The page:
Ret. Gen. Keane Slams Biden Decision to Exit Afghanistan Ahead of Anniversary

Ret. Gen. Keane Slams Biden Decision to Exit Afghanistan Ahead of Anniversary Ret. Gen. Keane Slams Biden Decision to Exit Afghanistan Ahead of Anniversary President Donald Trump presents the Presidential Medal of Freedom to retired four-star Army Gen. Jack Keane during a ceremony in the East Room at the White House in March 10, 2020 in Washington, DC. (Mark Wilson/Getty Images)

By Jay Clemons | Sunday, 14 August 2022 02:15 PM EDT

Monday will mark the one-year anniversary of the Taliban taking control of Afghanistan. This invasion eventually led to President Joe Biden ordering the United States to implement a full withdrawal of its military forces in that country.

On the eve of this somewhat-dubious anniversary, since the timeline nearly coincides with the deaths of 13 American soldiers in the capital city of Kabul (explosion at airport), Ret. 4-star General Jack Keane says Afghanistan has subsequently devolved into a "sanctuary of terrorism."

While speaking with Fox News on Sunday morning, Keane said, "The very reason [U.S. military forces] went there, the very reason we stayed there for 20 years, [was] to ensure that terrorists did not rise again, attack the American people," said Keane. "And we're right back where we started."

The "sanctuary of terrorism" comment, according to Keane, was exacerbated by al Qaeda leader Ayman al-Zawahiri's recent presence in Kabul, prior to being killed by a CIA drone strike.

Ayman al-Zawahiri's death might have been a triumph for counter-terrorism experts, but it also means the Taliban had been harboring/protecting al Qaeda in Afghanistan, Keane explained.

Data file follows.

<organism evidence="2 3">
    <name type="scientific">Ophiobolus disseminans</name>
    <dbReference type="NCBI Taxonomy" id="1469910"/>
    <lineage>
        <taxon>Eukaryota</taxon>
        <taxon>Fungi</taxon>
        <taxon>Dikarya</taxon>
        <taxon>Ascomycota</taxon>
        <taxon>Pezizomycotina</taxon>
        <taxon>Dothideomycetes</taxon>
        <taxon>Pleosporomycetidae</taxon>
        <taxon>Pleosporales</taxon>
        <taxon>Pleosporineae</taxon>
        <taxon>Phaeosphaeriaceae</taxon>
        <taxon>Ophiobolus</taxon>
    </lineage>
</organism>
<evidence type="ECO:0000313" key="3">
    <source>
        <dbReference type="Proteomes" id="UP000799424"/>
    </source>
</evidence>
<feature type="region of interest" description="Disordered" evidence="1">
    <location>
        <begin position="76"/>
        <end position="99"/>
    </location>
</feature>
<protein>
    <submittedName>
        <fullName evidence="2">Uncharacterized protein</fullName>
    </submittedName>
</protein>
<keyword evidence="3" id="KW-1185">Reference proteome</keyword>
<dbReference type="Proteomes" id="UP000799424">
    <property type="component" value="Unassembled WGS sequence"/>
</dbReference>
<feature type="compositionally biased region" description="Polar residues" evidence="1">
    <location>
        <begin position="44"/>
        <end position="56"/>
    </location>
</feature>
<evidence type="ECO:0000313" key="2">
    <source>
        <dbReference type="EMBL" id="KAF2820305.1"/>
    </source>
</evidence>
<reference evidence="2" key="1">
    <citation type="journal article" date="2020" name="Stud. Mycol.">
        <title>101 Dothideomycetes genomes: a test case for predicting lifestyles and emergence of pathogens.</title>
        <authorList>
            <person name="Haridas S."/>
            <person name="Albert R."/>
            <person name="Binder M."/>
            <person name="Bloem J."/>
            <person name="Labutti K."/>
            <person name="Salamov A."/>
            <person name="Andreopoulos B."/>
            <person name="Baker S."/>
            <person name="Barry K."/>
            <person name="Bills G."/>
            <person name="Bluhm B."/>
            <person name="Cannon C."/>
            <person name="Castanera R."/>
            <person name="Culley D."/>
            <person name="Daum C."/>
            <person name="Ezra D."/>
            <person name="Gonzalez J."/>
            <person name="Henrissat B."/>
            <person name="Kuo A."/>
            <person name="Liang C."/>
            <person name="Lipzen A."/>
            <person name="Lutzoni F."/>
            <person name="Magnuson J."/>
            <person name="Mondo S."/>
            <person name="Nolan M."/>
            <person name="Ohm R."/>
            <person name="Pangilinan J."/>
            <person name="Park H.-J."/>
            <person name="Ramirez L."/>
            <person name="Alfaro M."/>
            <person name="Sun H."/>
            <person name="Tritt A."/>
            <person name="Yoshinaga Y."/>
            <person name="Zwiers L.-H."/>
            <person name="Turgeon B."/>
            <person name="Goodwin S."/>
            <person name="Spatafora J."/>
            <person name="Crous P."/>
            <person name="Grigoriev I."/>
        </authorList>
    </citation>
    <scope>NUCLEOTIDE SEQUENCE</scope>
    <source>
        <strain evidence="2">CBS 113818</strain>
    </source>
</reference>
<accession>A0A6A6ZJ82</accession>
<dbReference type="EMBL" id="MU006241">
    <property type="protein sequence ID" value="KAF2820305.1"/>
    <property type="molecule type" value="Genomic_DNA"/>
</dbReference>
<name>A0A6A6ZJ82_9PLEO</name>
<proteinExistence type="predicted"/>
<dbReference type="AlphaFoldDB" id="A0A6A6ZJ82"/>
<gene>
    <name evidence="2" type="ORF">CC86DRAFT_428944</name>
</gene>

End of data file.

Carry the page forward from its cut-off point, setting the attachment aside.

Retired since 2003, Keane has been the recipient of the Presidential Medal of Freedom, personally awarded by then-President Donald Trump. During his time in office, Trump sought the regular counsel of General Keane on military matters abroad.

For his Fox News appearance, Keane characterized the current state of Afghanistan as "tragic" and "preventable."

"What did this decision get us?" Keane rhetorically asked, regarding the U.S. withdrawal.

Keane then added, "It got us the Taliban in charge, again, providing sanctuary to the al Qaeda, and so al-Zawahiri's killing resurrected the fact that he's living in a Taliban house, in a neighborhood that I've been to many times where senior Taliban leaders are in residence."

President Biden's job-approval ratings have tangibly declined since last summer, nearly syncing up with the controversial Afghanistan withdrawal.

In the days leading up to the U.S. exit last August, Biden scolded White House reporters for taking such a negative historical view of the Taliban takeover of that country.

Around this time, Biden said that, unlike the Vietnam War of the 1960s and 70s, there wouldn't be any images of U.S. citizens "being lifted off the roof" of an embassy building, via helicopter.

Shortly after, though, parallel images or videos were captured at the Kabul embassy, with U.S. citizens being rescued by helicopter.

Women's rights in Afghanistan have seemingly not progressed over the last year.

On Saturday, the French media outlet AFP reported that roughly 40 women protesters were chased and beaten by Taliban fighters in Kabul.

The women were reportedly demanding "bread, work, and freedom," while marching in front of the education ministry building.

Other marchers chanted, "Justice! Justice! We're fed up with ignorance," according to AFP.

Various reports also say that Taliban fighters used the "butts" of rifles to injure or intimidate that group of marchers.

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